Educator of the Month: Katherine Cox

Asbury-Educator-of-MonthThird-grade teacher Katherine Cox is a natural performer, and that serves her well in her classroom.

Cox is not afraid to put her dramatic skills to work and sing a Broadway show tune if that’s what keeps her students engaged.

Cox has taught third grade at Rosenwald-Dunbar Elementary in Nicholasville for the past four years, but teaching elementary school was not her original plan.

Cox graduated from Asbury University in 1994 with a degree in secondary education. Her goal was to teach high school English, and her first job was working in the Extended School Service program at Bryan Station High.

After two years there, Cox married and became a stay-at-home mom for the next 15 years, raising Avery, now 18, Eli, 15, and Ellie, 13.

When Ellie was old enough to attend school, Cox returned to subbing and found a home in third grade. Children that age are the perfect blend of independence and pliability, she said.

“It really is a fantastic age,” she said. “I fell into a niche.”

Cox headed back to Asbury to earn her certification to teach elementary school. While working as a long-term sub and taking care of three children, she also took classes, three times a week for 18 months.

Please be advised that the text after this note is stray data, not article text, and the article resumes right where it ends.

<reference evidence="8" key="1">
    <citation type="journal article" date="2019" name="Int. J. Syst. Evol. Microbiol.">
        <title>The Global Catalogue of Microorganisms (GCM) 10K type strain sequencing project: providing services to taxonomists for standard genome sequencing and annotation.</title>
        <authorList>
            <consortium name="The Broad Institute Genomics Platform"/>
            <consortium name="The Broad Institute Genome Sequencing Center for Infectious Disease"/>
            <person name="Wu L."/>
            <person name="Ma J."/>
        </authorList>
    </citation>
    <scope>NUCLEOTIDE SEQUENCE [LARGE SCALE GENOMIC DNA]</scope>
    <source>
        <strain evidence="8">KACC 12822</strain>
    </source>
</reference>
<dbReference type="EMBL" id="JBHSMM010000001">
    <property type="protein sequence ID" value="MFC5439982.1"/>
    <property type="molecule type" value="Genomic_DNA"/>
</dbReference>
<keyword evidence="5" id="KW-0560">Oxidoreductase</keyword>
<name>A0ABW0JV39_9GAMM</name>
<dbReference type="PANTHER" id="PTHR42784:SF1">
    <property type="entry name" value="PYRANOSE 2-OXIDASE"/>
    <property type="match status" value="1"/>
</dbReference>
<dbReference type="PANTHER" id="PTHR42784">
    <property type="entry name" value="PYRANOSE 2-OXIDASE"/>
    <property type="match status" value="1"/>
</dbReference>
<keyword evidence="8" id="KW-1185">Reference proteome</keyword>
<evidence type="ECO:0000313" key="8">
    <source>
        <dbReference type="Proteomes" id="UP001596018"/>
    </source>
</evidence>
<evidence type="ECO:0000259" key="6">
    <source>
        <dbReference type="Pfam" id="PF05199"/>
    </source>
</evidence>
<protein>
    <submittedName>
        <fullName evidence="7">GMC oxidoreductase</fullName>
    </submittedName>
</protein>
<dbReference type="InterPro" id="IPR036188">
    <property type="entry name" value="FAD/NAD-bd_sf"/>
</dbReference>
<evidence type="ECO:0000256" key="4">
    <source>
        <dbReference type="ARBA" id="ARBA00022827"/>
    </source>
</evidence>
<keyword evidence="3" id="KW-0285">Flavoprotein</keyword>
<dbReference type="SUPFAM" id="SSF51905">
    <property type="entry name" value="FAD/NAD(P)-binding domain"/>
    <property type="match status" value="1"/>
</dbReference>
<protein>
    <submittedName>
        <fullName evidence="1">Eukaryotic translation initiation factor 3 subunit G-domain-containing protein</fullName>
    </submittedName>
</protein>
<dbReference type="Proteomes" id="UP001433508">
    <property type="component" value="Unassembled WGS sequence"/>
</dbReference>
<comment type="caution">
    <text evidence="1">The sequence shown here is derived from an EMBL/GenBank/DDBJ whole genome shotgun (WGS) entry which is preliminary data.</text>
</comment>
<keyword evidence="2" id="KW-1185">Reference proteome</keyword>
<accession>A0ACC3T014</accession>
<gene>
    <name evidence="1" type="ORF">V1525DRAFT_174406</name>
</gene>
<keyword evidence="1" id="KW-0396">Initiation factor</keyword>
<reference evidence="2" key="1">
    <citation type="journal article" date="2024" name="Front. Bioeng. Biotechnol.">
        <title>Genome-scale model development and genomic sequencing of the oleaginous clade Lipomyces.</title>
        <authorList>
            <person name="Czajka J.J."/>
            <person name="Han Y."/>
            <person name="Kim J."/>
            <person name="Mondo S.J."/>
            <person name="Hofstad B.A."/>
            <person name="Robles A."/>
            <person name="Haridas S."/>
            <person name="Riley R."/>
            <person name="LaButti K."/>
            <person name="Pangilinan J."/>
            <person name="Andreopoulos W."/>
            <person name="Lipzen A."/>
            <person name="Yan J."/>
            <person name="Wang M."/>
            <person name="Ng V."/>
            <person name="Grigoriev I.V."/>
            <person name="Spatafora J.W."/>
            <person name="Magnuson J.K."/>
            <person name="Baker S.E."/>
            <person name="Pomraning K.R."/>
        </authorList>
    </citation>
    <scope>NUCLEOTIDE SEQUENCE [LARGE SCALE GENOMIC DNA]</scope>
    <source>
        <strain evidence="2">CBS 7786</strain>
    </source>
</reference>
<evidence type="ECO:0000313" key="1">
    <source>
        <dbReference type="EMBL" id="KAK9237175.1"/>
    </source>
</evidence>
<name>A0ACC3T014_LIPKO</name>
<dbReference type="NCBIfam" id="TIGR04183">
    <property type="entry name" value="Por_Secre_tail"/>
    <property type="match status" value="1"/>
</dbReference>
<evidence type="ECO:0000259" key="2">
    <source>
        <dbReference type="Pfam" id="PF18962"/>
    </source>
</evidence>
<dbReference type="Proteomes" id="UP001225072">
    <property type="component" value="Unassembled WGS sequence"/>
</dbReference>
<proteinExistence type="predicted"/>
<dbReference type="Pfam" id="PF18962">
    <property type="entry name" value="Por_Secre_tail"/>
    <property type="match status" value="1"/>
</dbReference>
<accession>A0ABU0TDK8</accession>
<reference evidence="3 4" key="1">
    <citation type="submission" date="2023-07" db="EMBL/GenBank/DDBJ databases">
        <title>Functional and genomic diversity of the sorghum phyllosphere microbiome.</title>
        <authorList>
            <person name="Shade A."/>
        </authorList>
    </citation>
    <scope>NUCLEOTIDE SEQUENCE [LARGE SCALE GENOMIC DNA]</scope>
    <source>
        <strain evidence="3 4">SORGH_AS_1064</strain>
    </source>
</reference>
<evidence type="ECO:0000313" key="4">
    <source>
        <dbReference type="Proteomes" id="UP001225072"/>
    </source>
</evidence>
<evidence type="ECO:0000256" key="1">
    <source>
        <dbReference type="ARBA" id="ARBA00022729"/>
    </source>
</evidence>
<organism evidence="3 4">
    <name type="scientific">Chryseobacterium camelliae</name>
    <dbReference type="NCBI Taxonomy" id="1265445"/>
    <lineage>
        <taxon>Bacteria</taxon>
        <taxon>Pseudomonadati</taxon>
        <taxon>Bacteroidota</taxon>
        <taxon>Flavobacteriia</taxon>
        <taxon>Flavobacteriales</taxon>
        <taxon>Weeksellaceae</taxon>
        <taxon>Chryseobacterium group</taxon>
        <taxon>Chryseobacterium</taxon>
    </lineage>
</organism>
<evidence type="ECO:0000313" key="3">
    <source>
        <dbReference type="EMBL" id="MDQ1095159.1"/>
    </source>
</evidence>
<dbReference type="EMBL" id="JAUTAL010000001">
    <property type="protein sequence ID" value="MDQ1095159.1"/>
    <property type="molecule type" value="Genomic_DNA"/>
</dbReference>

Back in the classroom at Rosenwald-Dunbar, Cox insists on participation and engages students with a dynamic and entertaining persona. She draws on her background in concert choir and will go from speaking in a whisper, to singing like an opera star, to using an old-man voice all within one lesson.

“With their short attention spans, I must create a persona that’s engaging,” Cox said.

Reese Burden is one of Cox’s students and called her a “great teacher.”

“She’s funny,” Reese said. “If I have trouble, she makes it a lot easier.”

Perhaps that’s because Cox accepts that mistakes are inevitable and fixable. So, she gives her students half-a-dozen oversized erasers to show they are all prepared to handle mistakes. This removes the fear of errors and boosts participation among students.

The enthusiasm seen in her classroom is no accident. Cox said the excitement is intentional. “It’s not just contagious,” she said.

“I teach enthusiasm for being here.